This photo shows the control box I built to house the machine’s electrical components. It houses, the Gecko G540 controller, 12 and 24V power supplies, Solid State Relay and a couple of power terminals. The two switches above the router speed control are 12 and 120V power overrides, so I can turn on the case fans and router without input from the control box. Obviously, the big red button is the machine’s Estop switch.

P.S. I know its a bit of a rats nest in there right now, still working on cleaning that up.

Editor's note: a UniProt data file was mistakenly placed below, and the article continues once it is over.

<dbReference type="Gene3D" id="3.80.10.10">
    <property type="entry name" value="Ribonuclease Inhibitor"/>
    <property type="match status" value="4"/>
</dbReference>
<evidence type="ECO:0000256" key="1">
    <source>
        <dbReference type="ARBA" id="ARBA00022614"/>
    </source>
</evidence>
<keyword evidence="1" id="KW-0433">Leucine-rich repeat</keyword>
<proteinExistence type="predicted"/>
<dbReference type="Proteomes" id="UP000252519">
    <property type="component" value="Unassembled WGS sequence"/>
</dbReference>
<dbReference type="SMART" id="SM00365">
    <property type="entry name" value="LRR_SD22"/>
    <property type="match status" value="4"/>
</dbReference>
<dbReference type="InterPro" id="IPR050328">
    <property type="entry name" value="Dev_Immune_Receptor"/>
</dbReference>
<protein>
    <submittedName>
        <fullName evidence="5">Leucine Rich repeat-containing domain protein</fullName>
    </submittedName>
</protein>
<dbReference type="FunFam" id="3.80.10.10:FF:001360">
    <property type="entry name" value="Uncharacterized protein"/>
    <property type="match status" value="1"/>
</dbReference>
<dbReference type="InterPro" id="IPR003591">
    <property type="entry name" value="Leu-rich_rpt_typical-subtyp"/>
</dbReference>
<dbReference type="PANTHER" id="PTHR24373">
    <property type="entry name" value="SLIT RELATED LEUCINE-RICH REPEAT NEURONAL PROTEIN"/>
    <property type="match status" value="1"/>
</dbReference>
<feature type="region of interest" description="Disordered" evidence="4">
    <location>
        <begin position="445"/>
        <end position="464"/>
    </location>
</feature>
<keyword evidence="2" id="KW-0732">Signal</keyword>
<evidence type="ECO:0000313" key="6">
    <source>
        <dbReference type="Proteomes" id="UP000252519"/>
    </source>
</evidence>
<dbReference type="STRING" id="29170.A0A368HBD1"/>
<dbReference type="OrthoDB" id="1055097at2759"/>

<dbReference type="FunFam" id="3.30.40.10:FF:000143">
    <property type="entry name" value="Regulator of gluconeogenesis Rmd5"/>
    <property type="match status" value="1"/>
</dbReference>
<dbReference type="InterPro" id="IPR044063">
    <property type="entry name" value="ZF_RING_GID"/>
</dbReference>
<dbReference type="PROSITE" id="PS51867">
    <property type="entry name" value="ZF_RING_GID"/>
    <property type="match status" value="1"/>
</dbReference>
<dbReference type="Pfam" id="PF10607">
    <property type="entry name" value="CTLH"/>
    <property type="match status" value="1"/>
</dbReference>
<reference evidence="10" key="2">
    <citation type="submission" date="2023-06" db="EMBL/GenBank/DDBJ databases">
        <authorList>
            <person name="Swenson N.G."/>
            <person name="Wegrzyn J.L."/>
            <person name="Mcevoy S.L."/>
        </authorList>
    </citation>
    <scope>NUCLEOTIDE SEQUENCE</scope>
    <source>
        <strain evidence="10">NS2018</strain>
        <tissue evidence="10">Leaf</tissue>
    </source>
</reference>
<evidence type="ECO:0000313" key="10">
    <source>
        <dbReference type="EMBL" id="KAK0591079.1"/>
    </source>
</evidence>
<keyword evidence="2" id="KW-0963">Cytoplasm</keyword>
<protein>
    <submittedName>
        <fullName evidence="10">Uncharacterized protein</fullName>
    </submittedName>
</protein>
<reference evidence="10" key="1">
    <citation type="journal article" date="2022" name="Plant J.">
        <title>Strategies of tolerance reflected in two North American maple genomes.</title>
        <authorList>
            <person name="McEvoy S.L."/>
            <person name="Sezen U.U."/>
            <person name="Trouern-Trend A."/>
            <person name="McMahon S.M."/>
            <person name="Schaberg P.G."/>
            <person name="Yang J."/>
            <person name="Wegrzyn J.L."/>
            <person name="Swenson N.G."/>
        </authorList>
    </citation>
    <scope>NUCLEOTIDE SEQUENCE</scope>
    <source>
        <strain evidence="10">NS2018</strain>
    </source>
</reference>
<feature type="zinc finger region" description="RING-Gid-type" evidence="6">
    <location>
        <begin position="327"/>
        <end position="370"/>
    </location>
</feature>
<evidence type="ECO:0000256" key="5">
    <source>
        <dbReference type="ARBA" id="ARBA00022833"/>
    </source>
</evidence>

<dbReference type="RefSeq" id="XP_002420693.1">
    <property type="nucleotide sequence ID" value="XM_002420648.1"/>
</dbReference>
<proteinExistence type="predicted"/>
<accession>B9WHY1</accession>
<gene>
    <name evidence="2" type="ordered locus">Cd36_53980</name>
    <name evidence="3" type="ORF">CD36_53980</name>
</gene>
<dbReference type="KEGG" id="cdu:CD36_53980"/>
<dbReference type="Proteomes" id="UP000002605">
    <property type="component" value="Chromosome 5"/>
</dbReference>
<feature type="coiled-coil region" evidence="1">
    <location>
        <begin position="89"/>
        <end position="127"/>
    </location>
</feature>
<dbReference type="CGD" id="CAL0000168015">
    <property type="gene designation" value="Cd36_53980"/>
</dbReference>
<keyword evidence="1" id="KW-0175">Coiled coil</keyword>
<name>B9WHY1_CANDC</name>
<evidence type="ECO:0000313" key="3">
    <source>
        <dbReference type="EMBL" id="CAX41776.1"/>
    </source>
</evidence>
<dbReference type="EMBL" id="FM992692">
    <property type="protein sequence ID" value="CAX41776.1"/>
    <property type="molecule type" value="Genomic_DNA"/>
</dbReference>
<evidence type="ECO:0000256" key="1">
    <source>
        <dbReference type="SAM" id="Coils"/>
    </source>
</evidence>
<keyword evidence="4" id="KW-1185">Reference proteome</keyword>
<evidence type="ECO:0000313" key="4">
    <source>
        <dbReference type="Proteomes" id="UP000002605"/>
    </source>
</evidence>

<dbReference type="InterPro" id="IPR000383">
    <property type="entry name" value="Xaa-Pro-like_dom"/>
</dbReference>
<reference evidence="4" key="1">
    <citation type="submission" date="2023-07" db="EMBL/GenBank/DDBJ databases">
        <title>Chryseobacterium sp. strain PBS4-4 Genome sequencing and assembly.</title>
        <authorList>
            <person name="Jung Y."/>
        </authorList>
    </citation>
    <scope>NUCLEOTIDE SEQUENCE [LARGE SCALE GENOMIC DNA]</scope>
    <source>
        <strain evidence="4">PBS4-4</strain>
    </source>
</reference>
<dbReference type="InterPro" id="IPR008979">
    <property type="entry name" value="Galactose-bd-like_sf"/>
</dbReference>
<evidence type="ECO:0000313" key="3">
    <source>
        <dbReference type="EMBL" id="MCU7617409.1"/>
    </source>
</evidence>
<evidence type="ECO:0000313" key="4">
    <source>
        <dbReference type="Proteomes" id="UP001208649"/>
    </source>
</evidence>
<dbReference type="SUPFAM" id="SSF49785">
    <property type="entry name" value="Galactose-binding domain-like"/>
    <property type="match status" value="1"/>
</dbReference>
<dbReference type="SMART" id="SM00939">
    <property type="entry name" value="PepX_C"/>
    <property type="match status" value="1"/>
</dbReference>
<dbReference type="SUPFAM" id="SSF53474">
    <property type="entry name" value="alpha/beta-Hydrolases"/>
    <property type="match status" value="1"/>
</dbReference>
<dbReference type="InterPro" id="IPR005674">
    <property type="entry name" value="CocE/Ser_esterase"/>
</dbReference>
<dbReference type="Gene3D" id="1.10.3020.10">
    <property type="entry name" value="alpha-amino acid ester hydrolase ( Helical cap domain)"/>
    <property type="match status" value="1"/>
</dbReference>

This photo represents my very first use of the machine. Without any G-code loaded, I was so anxious to try it out I just turned the router on manually and started jogging it around
This screenshot is actually from MeshCam. I’m currently on the fence about the program. In terms of usability, I feel its by far the easiest Cam program to use, at least of the ones I’ve tested. However, its functionality is a bit limited compared to some of the other programs.
And here you have it, the culmination of several week/months worth of effort putting this thing together. Naturally I had to show some love to my website!